The Nigeria Extractive Industries Transparency Initiative (NEITI) has welcomed the decision of the federal government to set up a Special Investigative Panel on Oil Theft and Losses in Nigeria.
A statement by NEITI, signed by its Communications and Advocacy lead, Obiageli Onuorah described the decision as bold, courageous and timely given the havoc oil theft has wrecked in oil production and the country’s revenue generation.
The agency’s Oil Theft Investigation Panel disclosed that from its industry reports, Nigeria lost 619.7 million barrels of crude oil valued at $46.16 billion or N16.25 trillion in twelve years from (2009 to 2020).
The losses were reportedly from theft and sabotage, based on information and data provided by an average of eight companies covered by the NEITI processes over the years.
NEITI in a statement said a ”breakdown of the losses shows that in 2009 when the agency commenced reporting of crude oil theft, Nigeria lost 69.49 million barrels valued at $4.31 billion. The figures for 2010, 2011 and 2012 revealed that 28.31 million, 38.61 million and 51.58 million barrels which were valued at $2.29 billion, $4.39 billion and $5.82 billion were lost respectively.
”The NEITI oil & gas industry reports for 2013 to 2020 also showed that the losses to crude oil theft did not abate as 78.30 million barrels valued at $8.55 billion was lost in 2013 alone. 2014 and 2015 witnessed combined losses of 67.29 million barrels valued at $5.57 billion. According to the NEITI reports.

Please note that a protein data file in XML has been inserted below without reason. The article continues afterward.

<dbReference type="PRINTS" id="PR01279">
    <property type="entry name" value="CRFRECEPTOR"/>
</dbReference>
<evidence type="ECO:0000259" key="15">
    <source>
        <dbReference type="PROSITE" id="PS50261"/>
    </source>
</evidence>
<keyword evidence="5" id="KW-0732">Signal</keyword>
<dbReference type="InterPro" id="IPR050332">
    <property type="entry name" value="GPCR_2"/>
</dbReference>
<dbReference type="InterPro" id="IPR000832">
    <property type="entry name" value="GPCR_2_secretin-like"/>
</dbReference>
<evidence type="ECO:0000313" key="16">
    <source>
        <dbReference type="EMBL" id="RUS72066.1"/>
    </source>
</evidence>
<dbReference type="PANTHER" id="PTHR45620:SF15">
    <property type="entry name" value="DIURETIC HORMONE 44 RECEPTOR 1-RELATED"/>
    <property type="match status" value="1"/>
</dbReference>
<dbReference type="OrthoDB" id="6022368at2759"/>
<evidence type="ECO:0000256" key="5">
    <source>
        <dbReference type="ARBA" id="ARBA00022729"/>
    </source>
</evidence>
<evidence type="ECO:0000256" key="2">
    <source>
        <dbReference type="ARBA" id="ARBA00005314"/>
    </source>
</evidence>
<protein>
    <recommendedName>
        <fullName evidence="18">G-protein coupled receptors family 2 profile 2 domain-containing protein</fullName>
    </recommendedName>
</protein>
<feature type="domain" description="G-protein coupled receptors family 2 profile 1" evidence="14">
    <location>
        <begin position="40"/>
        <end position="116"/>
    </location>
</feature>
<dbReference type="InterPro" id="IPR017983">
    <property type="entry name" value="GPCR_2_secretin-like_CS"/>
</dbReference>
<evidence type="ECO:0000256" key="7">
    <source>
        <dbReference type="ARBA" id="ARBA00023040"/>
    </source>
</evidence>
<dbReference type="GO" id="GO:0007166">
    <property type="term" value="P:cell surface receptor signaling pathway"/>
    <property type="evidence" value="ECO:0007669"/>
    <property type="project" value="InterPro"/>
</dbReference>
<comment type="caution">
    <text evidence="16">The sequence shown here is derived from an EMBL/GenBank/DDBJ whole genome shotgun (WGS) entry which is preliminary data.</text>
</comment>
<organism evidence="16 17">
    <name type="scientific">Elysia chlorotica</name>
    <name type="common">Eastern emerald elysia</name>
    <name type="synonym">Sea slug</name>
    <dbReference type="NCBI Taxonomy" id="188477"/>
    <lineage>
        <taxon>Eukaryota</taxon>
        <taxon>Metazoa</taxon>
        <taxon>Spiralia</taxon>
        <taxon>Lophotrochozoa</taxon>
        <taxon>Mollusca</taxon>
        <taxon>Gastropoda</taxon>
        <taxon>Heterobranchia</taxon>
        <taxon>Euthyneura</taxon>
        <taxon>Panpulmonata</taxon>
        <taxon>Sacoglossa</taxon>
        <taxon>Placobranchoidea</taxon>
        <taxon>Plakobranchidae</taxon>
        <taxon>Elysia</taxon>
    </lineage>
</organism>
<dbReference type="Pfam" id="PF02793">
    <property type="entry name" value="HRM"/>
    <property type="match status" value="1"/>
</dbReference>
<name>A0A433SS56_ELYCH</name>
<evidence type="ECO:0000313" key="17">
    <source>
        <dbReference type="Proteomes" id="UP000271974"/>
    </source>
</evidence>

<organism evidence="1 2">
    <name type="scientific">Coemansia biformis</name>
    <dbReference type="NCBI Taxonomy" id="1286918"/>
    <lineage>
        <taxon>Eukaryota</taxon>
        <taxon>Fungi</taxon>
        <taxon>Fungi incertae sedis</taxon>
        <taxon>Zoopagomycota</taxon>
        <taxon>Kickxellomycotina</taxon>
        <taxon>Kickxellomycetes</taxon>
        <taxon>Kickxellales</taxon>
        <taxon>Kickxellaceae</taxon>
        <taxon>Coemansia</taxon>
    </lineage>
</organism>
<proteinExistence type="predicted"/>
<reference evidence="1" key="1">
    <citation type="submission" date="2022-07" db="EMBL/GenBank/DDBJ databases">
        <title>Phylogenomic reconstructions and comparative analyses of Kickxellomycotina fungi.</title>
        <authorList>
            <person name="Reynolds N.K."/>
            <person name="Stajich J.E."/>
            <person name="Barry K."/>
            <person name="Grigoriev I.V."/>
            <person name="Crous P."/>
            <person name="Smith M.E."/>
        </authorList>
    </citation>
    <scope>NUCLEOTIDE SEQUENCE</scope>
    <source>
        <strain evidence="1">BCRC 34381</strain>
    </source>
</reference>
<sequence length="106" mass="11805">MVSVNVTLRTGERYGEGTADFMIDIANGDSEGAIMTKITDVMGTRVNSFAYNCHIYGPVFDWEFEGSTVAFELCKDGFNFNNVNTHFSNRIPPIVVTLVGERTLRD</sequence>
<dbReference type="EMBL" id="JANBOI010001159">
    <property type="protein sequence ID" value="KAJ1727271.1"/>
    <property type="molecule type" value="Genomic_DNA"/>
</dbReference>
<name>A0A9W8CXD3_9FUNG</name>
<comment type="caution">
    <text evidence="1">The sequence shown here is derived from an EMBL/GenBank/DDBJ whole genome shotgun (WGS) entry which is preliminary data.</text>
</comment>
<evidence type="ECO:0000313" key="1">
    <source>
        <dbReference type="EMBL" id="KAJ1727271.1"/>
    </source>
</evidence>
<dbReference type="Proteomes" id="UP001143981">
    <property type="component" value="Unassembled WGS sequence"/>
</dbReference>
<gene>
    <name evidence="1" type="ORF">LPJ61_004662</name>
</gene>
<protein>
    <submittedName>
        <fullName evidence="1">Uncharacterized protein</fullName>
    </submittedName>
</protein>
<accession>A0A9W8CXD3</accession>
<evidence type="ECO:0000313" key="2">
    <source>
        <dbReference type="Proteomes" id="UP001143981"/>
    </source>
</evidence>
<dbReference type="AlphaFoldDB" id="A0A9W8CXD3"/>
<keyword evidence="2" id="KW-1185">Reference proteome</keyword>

”2016 recorded the highest losses of 101.05 million barrels, valued at $4.42 billion. Between 2017 & 2020, the NEITI reports indicated losses of 36.46million barrels ($1.99 billion) in 2017, 53.281 ($3.837billion) in 2018, 42.248million barrels ($2.772billion) in 2019 and 53.056million barrels ($2.21billion) in 2020. ”The combined value of these losses is 619.7 million barrels, amounting to $46.16 billion over a twelve-year period.
NEITI regrettable that at a time Nigeria’s economy is largely dependent on oil revenues, some Nigerians would choose to collude with foreign nationals to steal and sabotage the main sources of revenue for the federation.
It charged the civil society, media, development partners and extractive companies to endeavour to provide reliable information and data to the oil theft investigation panel.